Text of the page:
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Friendship

By Kevin Redding

Since the untimely passing of Tom Cutinella in October 2014, the memory of Shoreham’s beloved student-athlete has lived on within the district, from the dedication of the high school’s athletic field in his name to a life-size bust and memorial wall close to it.

But perhaps no remembrance captures the kindhearted spirit of the fallen football player quite like the newly built “buddy bench,” to be installed on the playground at Wading River Elementary School.

“Character is what sets us aside from one another. This ‘buddy bench’ will inspire you all even more to be like Thomas and Kaitlyn … to do the right thing, even when no one is looking.”

—Kelli Cutinella

Adorned with the inscription “Be A Friend Make A Friend” underneath the dedication “In Loving Memory of Thomas Cutinella,” the bench serves to eliminate loneliness and promote friendship among children — when those feeling alone or bullied sit on the bench, other students are encouraged to take a seat next to them and ask if they want to be friends.

It was donated in Cutinella’s honor by Kait’s Angels, a North Fork-based non-profit started just weeks after Mattituck resident Kaitlyn Doorhy, a 20-year-old college student at Sacred Heart University, was struck and killed by a car in August 2014.

So far, the organization has installed more than 10 benches in her memory at every elementary school on the North Fork, including Cutchogue East and Greenport, as well as a senior center in Southold. This is the first one built in someone else’s name.

“This bench defines what Tom stood for,” Kelli Cutinella, Tom’s mother, told students, administrators and parents packed into the elementary school’s gym for the bench’s ribbon-cutting ceremony June 16. Speaking directly to the students, she said, “character is what sets us aside from one another. This ‘buddy bench’ will inspire you all even more to be like Thomas and Kaitlyn … to do the right thing, even when no one is looking … have that character that sets you aside from everyone and always let your peers know they have a friend and are never alone.”

“Their legacy has come together for a special reason and Kaitlin and Thomas will always be remembered here. Even though they’re not here in the flesh, their spirits live on.”

—Darla Doorhy

It was during his years at the elementary school that Cutinella started being recognized as someone special, who took the school’s teachings about trustworthiness, respect and caring to heart.

He was a kind, selfless kid who was quick to help others and make friends with anyone he crossed paths with, no matter who they were.

“[Tom] was a friend to everyone, and I mean everyone,” said Cutinella, who was joined at the event by her husband, Frank, and their children. “He was a natural helper and a best buddy.”

Cutinella’s life was was tragically cut short nearly three years ago following a head-on collision with an opposing player on a football field during a high school game.

Darla Doorhy, Kaitlin’s mother, reached out to Kelli Cutinella around Christmas time to discuss collaborating on the dedication, which took about six months to come to fruition. The bench was purchased by Kait’s Angels from Belson Outdoors in Illinois.

She said Tom and her daughter — who had been a Girl Scout ambassador, National Honor Society member, multi-sport athlete, musician and organizer for countless fundraising efforts — were very similar in their generosity towards others, right down to being registered organ donors.

“Their legacy has come together for a special reason and Kaitlin and Thomas will always be remembered here,” Doorhy said. “Even though they’re not here in the flesh, their spirits live on.”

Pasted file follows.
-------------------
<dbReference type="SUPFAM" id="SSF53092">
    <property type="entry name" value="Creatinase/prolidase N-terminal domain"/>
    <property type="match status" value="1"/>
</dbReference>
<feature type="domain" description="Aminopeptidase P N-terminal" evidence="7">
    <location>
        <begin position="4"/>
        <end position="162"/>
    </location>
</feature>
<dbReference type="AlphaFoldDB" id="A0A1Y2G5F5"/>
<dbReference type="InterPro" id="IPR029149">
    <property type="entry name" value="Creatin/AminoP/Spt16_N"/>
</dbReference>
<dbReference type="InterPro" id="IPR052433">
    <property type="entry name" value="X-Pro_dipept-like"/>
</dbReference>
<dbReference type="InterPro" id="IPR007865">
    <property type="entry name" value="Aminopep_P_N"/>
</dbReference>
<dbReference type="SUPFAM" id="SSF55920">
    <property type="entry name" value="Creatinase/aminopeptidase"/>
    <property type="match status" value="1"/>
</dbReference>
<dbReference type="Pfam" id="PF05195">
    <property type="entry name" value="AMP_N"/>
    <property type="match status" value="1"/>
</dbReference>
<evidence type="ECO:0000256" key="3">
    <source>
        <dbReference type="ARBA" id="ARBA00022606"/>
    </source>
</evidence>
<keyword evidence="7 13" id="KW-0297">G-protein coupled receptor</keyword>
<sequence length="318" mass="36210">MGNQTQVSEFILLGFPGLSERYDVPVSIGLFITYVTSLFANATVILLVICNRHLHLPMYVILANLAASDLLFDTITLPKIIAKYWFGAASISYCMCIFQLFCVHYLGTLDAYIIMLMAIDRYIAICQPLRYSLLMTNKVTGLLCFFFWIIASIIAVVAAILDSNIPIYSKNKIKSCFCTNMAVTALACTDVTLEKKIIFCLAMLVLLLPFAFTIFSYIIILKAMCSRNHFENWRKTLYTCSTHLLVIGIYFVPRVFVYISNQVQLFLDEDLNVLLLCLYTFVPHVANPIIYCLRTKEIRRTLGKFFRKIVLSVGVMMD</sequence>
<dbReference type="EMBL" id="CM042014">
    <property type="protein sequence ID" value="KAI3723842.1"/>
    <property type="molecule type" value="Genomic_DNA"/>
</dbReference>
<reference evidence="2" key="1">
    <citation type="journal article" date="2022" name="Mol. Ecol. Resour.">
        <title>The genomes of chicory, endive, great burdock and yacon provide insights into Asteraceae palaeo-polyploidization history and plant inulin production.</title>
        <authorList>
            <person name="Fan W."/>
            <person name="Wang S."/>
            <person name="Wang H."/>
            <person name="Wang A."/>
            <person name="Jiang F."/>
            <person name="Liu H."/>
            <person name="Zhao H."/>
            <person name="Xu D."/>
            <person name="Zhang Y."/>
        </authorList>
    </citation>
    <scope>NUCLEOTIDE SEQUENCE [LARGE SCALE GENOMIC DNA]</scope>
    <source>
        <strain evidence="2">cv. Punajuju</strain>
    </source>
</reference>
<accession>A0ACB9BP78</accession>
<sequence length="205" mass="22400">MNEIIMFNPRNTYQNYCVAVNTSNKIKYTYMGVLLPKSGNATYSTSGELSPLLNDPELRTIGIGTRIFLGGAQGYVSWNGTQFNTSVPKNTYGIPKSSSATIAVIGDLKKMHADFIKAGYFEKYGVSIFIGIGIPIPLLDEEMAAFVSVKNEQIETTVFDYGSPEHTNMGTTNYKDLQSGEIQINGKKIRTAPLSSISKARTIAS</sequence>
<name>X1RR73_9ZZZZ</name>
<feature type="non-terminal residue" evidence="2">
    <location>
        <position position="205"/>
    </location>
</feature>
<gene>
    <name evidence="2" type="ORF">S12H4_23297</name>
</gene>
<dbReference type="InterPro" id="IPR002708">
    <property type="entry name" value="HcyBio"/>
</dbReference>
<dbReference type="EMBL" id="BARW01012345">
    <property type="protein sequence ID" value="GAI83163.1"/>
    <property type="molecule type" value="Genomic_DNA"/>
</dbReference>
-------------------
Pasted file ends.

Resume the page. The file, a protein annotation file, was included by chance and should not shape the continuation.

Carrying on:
“The truth is that every one of you has the power to transform the world in the decisions you make. If you see anyone sitting on that bench, that means you go up and ask, ‘Hey, can you come and play with me?’

—Louis Parrinello

Cutinella agreed there’s a special connection between their children, and said she was humbled to be approached by Doorhy and Kait’s Angels.

“Certainly there’s a commonality of the tragedies,” President of Kait’s Angels, William Araneo, said. “Although physically there will always be an empty chair, her presence remains strong … she continues to find ways to bring us together and this is one example of that. And just like Tom, Kaitlin reserved a place in her heart for those who may not have been popular, and persevered to make friends with those who might be developmentally challenged.”

Wading River Elementary School Principal Louis Parrinello called on a few students from each grade, starting with second, to place notes they wrote earlier in the day into a large basket next to the bench.

Scribbled on the notes were ways in which a student could make friends with another; one student wrote, “I can make a friend by playing with them,” while another student’s note said, “I can make a friend by talking to them about what they like.”

A small group of students who knew Cutinella personally were called up to cut the ribbon and be the first to sit on the bench.

“We learn about people in history, like Abraham Lincoln and Betsy Ross … people who have transformed the world,” Parrinello said to the room of students, “but the truth is that every one of you has the power to transform the world in the decisions you make. If you see anyone sitting on that bench, that means you go up and ask, ‘Hey, can you come and play with me?’ It’s about opening up and starting something new.”

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Parenting, that is

Much anticipation surrounds the arrival of a new baby. Photo by Andrea Paldy

When you see a headline claiming parenthood is worse than divorce, unemployment or the death of a partner  — check out the August 11 edition of The Washington Post — you can’t turn away. You have to keep reading.

Even if the article turns out not to be quite what the headline implies, it’s definitely an attention grabber, because no matter how lacking in sleep or how many Legos you’ve collected from random places, in what feels like an endless loop, the notion that parenthood is worse than some pretty traumatic life events is kind of offensive.

Though it sounds like the study is saying having children makes people unhappy, what the researchers Rachel Margolis and Mikko Myrskyla are really saying is that parents’ first go around with baby #1 can influence the choice to have a second.

Oh. Well, that makes more sense.

In fact, the longitudinal study, conducted on German couples three years before the birth of a first child and at least two years after the birth, doesn’t actually compare parenthood to unemployment, divorce or the death of a partner, at all. But, it does, The Washington Post said, use the same happiness scale that has been used to measure such milestones. Even so, the deck seems pretty stacked if you’re measuring parenthood by that first year.